Laparoscopic Liver Pancreas and Biliary Surgery PDF – Textbook and Illustrated Video Atlas
17.23 MB PDF
In the previous century, minimally invasive surgery was introduced to minimize trauma in gastrointestinal operations. After the first laparoscopic cholecystectomy, the indications for a laparoscopic approach increased significantly, particularly in colorectal surgery. Liver and pancreas surgery were initially thought to be unsuitable for laparoscopic techniques, due to the difficulties of safe mobilization and exposure. As a result, a significant number of experts in open hepaticopancreatobiliary surgery were reluctant to incorporate a laparoscopic approach into their practice and/or evaluate it in a randomized controlled trial.
Despite, and because of, significant advances in diagnostic, anesthesiological, and surgical technique that allowed for safer HPB surgery, these advances rarely became the bases for investigating how to make HPB surgery less invasive. This reluctance was rooted in the fear of losing the improvements the open HPB surgery community had achieved. Nevertheless, some expert centers reported on the feasibility and safety of laparoscopic HPB surgery and proved the benefits regarding reduced blood loss and pain, and improved recovery, compared to open liver surgery.
For open surgery, complete knowledge of HPB anatomy is essential. This is even more crucial when considering laparoscopic HPB surgery. For that reason, we have included two chapters on pancreas and liver anatomy by expert surgeons and anatomists from Japan, Drs Sakamoto and Takayama. These chapters will help to elucidate and safely reproduce the laparoscopic surgical techniques shown in the videos.
To date, two consensus conferences have been held on laparoscopic liver resections. One of the conclusions from the first consensus conference, held in 2009, was that laparoscopic resection of segments II and III should be considered the standard of care; the second conference in 2014 indicated that major resections were an innovative procedure, but still in an exploratory phase. An important conclusion by the consensus jury was that a “major focused effort is necessary to determine what laparoscopic skills are required by trainees and HPB surgeons to successfully perform major laparoscopic liver resections.” Claudius Conrad and I hope very much that this textbook and video atlas will help initiate or ease this learning curve.
The development of laparoscopy has also proved to be beneficial in pancreatic surgery, and laparoscopic distal pancreatectomy currently represents the standard of care. Other procedures, such as advanced enucleations, middle pancreatectomy or pancreatoduodenectomy, remain investigational. However, recent series on these advanced pancreatic procedures suggest that laparoscopy offers significant potential in reducing morbidity.
This atlas of minimally invasive HPB surgery has been designed as a high-quality, comprehensive didactic tool. A work of this magnitude could only be achieved by the input of experts from around the world who have extensive experience in treating HPB diseases and are established educators who have successfully mentored many young surgeons. In this atlas, we attempt to elucidate and provide an update on the surgical and perioperative management of HPB disorders from a laparoscopic point of view. Claudius Conrad and I have prepared the didactic videos for both trainees and specialized HPB surgeons in a comprehensive manner with an attempt to present the topics in an easy and understandable format.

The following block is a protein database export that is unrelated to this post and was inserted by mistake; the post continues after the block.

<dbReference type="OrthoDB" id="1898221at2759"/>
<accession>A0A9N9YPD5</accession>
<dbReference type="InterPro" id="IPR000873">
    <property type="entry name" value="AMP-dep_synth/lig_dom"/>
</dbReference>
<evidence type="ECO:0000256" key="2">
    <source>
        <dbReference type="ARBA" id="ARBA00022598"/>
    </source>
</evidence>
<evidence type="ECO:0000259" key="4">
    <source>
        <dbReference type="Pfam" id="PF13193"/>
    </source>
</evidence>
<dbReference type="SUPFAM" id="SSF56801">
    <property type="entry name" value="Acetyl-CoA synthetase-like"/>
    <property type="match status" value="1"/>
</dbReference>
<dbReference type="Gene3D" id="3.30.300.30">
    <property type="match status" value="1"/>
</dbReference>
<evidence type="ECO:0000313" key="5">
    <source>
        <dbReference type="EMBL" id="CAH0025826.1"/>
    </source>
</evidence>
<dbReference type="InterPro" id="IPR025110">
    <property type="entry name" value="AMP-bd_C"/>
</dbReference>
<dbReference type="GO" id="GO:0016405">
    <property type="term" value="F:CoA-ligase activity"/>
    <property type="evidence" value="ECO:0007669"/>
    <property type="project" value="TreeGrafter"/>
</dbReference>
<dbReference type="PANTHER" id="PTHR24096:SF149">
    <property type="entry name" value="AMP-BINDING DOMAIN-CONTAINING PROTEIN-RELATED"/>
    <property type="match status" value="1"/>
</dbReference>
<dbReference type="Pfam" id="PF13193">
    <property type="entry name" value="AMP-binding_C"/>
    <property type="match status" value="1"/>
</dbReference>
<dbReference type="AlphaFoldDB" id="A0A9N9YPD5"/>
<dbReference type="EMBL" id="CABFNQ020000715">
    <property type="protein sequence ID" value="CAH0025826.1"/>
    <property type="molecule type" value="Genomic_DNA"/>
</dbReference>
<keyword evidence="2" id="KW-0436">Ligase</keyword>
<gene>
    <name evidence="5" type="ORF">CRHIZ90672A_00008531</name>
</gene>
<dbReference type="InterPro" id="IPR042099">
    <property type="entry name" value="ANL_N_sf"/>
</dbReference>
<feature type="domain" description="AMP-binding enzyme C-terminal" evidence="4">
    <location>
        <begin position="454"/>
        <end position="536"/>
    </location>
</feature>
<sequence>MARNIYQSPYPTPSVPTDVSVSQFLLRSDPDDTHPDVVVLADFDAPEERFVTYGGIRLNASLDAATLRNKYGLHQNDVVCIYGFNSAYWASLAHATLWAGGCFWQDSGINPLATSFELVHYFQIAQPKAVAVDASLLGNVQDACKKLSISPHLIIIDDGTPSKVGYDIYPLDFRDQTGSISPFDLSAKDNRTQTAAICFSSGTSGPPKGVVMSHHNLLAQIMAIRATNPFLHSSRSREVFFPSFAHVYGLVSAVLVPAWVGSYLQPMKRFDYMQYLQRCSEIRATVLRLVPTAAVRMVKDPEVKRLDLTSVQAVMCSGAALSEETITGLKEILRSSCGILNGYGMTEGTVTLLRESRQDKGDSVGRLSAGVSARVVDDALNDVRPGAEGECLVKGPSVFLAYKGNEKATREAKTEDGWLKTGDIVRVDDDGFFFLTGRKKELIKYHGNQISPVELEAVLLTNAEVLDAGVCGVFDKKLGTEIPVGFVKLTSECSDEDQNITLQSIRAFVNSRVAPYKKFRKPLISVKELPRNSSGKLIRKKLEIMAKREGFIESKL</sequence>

What does the future hold for us? A state-of-the-art advancement, stereoscopic vision (3D), is the latest innovation that, in our experience, can significantly reduce both bleeding and operative time. As computer-assisted surgery in the operating room is implemented that includes not only robotics (co-manipulation, so-called cobot) but also cognitics (automated cognition), we can expect to see further improvement and progress in the safety and patient outcomes related to minimally invasive HPB procedures. Already today, patients’ imaging studies are used for virtual 3D modeling and visualization of anatomical or pathological structures. In the future, the synthesis of these advances will allow us to create an augmented reality during surgery. The next step is likely the development of true robotic interfaces to improve safety and reduce operative time and automation of algorithms for a better understanding of operative scenarios and treatments.
The creation of this atlas was undoubtedly dependent on the support and enthusiasm of an expert team. Claudius Conrad and I wish to thank all the authors who agreed to participate in this educational work and share their vast experience. Finally, I would like to thank our editor and Claudius’ editorial team at the University of Texas MD Anderson Cancer Center, Houston, Texas, USA.
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